So far, you’ve been viewing All your transactions. Click on Recognized to the right of it. These are transactions that are already familiar to QuickBooks Online because they’ve appeared before and/or have been matched, or because you’ve created Bank Rules for them (we’ll address that concept next month). You’ll need to address these the same way you did the transactions in the For Review section; you can either Add or Transfer them.

If you’re new to QuickBooks Online, this may all sound pretty complicated. It can be at first. But once you’ve worked with downloaded transactions for a while, you’ll understand the flow much better. If you’re not clear on the process from the start, it can lead to trouble. Contact us at your convenience. We’d be happy to sit down with you and go through it all using your own company’s data; the familiarity may help.

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If you’re new to QuickBooks Online, there’s a lot you need to understand about dealing with downloaded transactions out the gate. Let us help.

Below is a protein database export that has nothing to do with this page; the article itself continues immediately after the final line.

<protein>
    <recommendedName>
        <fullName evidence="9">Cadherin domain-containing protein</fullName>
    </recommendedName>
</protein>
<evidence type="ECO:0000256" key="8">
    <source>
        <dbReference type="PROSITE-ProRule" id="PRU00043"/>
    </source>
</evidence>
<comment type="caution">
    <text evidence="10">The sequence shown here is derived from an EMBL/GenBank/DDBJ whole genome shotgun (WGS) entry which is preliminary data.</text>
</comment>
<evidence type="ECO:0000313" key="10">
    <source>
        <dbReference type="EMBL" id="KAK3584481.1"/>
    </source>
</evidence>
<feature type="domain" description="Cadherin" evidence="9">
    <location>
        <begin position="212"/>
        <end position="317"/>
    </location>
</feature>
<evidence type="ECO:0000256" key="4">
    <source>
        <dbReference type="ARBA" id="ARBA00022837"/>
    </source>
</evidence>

When you download transactions into QuickBooks Online, the site sometimes automatically “matches” them to existing entries. We’re here to explain and help you navigate this. Tired of reviewing downloaded transactions one by one in QuickBooks Online? Click on the Batch Actions button to explore this feature. We can show you how.

QuickBooks Online often guesses at how downloaded transactions should be categorized. You should always check these for accuracy, and we can show you how.

Call Roe CPA, P.C. today at 678-969-0523 and learn why our clients would not think of using another Atlanta CPA firm for QuickBooks training and support.

Home Equity Loan Interest is Still in Play